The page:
This Storage Area Network (SAN) reference article introduces the basic purpose and function of a SAN and examine its role in modern network environments.
A Storage Area Network (SAN) is a high-speed sub network of shared storage devices. Many IT organizations today debate whether the advantages of implementing a storage area network (SAN) justify the associated costs. So, are you planning to move away from your current storage strategy towards a Storage Area Network (SAN)? Continue reading to learn about the storage area network and its role in modern network environments.
Even the most complex technologies provide the most basic of functions. This is certainly true of Storage Area Networks (SANs). A Storage Area Network is a high-speed sub network of shared storage devices. A SAN’s architecture works in a way that makes all storage devices available to all servers on a LAN or WAN. As more storage devices are added to a SAN, they too will be accessible from any server in the larger network. A Storage Area Network can be anything from two servers on a network accessing a central pool of storage devices to several thousand servers accessing many millions of megabytes of storage.
Storage Area Networks (SANs) allow storage devices to exist on their own separate network and communicate directly with each other over very fast media. SANs address the bandwidth bottlenecks commonly associated with LAN-based server storage and the scalability limitations found with SCSI bus based implementations.
The advantages of SANs are numerous, but perhaps one of the best examples is that of the serverless backup. This system allows a disk storage device to copy data directly to a backup device across the high-speed links of the SAN without any intervention from a server. Data is kept on the SAN, which means the transfer does not pollute the LAN, and the server processing resources are still available to client systems. These advantages have led to an increase in the popularity of SANs as they are better suited to address the data storage needs of data-intensive networks.
Storage Area Networks (SANs) are most commonly implemented using a technology called Fibre channel. Fibre Channel is a set of communication standards that supports very fast data rates. Devices on the Storage Area Network are normally connected together through a special kind of switch, called a Fibre Channel switch that acts as a connectivity point for the devices. This provides a dedicated path between the devices in the SAN fabric so that they can use of the entire bandwidth for the duration of the communication.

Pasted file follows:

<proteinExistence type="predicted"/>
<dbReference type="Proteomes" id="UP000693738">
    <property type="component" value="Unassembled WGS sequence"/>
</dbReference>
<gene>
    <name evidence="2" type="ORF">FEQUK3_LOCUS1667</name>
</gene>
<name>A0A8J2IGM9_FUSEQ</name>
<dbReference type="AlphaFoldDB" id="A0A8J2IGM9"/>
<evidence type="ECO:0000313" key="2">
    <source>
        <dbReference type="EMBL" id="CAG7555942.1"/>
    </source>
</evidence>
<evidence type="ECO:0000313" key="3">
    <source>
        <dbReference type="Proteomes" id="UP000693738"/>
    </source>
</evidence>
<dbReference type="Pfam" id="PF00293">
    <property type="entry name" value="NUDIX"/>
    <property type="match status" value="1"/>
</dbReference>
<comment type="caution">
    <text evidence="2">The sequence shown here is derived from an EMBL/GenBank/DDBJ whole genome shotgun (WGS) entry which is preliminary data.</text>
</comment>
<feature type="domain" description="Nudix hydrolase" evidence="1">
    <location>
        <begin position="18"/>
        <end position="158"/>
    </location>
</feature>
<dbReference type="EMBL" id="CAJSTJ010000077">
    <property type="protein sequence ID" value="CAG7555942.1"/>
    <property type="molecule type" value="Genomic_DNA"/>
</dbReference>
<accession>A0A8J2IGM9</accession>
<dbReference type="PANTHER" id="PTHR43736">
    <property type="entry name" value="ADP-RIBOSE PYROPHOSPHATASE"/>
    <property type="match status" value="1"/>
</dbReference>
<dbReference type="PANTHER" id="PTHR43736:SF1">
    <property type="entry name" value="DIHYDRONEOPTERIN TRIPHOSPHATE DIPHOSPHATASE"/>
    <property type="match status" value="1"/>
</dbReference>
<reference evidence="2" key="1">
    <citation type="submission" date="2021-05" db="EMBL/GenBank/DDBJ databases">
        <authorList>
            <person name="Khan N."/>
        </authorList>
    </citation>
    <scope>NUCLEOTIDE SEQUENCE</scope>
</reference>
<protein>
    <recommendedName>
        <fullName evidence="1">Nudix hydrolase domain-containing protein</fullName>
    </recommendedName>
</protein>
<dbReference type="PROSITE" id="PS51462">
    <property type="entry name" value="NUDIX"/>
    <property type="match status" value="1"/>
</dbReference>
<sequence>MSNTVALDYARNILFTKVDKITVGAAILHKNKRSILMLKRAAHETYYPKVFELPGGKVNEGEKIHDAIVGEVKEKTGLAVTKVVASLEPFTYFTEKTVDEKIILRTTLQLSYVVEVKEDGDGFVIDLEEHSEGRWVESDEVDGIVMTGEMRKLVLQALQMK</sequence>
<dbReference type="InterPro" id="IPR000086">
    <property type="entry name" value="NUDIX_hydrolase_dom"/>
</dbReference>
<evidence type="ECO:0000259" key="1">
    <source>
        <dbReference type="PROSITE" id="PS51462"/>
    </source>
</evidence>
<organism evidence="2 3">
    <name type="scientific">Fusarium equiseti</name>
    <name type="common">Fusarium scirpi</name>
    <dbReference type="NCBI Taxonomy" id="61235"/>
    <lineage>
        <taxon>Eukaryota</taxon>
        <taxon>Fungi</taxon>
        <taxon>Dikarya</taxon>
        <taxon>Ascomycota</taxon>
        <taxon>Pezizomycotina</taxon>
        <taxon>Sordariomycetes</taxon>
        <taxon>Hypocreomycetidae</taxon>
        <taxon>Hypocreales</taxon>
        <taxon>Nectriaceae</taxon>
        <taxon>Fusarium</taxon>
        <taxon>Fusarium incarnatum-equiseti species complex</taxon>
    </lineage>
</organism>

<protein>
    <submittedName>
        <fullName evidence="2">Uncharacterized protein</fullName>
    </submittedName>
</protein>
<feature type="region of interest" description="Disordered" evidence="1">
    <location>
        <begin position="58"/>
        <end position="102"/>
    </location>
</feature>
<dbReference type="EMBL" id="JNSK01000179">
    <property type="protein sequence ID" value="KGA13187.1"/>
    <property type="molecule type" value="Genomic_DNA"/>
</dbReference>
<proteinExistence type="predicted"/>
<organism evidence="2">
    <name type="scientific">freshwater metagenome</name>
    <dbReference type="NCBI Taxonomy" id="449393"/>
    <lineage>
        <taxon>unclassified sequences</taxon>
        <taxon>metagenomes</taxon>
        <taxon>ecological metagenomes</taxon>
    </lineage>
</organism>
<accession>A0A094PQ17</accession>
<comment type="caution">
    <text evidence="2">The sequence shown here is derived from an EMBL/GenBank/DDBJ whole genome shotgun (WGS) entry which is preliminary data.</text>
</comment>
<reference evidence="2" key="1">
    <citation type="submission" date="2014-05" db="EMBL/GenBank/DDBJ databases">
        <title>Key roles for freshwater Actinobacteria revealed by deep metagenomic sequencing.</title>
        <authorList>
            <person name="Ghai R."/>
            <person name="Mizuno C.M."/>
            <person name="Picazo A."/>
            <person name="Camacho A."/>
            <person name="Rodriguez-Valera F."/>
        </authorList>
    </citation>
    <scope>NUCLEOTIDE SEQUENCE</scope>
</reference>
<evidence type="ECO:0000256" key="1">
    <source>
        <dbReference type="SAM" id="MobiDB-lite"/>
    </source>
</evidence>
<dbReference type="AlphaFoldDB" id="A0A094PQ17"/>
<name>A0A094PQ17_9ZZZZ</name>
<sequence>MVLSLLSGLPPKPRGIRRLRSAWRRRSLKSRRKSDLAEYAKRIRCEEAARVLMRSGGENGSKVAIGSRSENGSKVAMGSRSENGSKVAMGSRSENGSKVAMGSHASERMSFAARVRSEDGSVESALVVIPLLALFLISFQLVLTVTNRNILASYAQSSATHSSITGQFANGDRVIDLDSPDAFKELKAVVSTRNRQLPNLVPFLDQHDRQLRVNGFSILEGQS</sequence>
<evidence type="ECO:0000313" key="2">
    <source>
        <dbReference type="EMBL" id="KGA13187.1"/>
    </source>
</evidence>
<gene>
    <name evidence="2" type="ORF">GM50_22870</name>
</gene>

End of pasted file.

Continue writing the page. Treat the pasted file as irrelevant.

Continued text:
Do I Need a SAN?
So, the question that remains is this: Should you be moving away from your current storage strategy and towards a Storage Area Network (SAN)? The answer is not a simple one. If you have the need to centralize or streamline your data storage then a SAN may be right for you. The price tag of SAN equipment may still be outside the reach of small businesses. If this is the case your business may need to investigate other types of storage networking technologies such as Direct Attached Storage (DAS) or Network Attached Storage (NAS).
When assessing your likely storage requirements consider how much data you have now and how much new data you are likely to create every month. Before investing in a server you need to consider many things, including the applications you will run, storage, processor, form factor, and more.
Congratulations! You now understand what advantages a storage area network (SAN) and storage networking technologies can do for your business network.
This article was originally published on March 31, 2011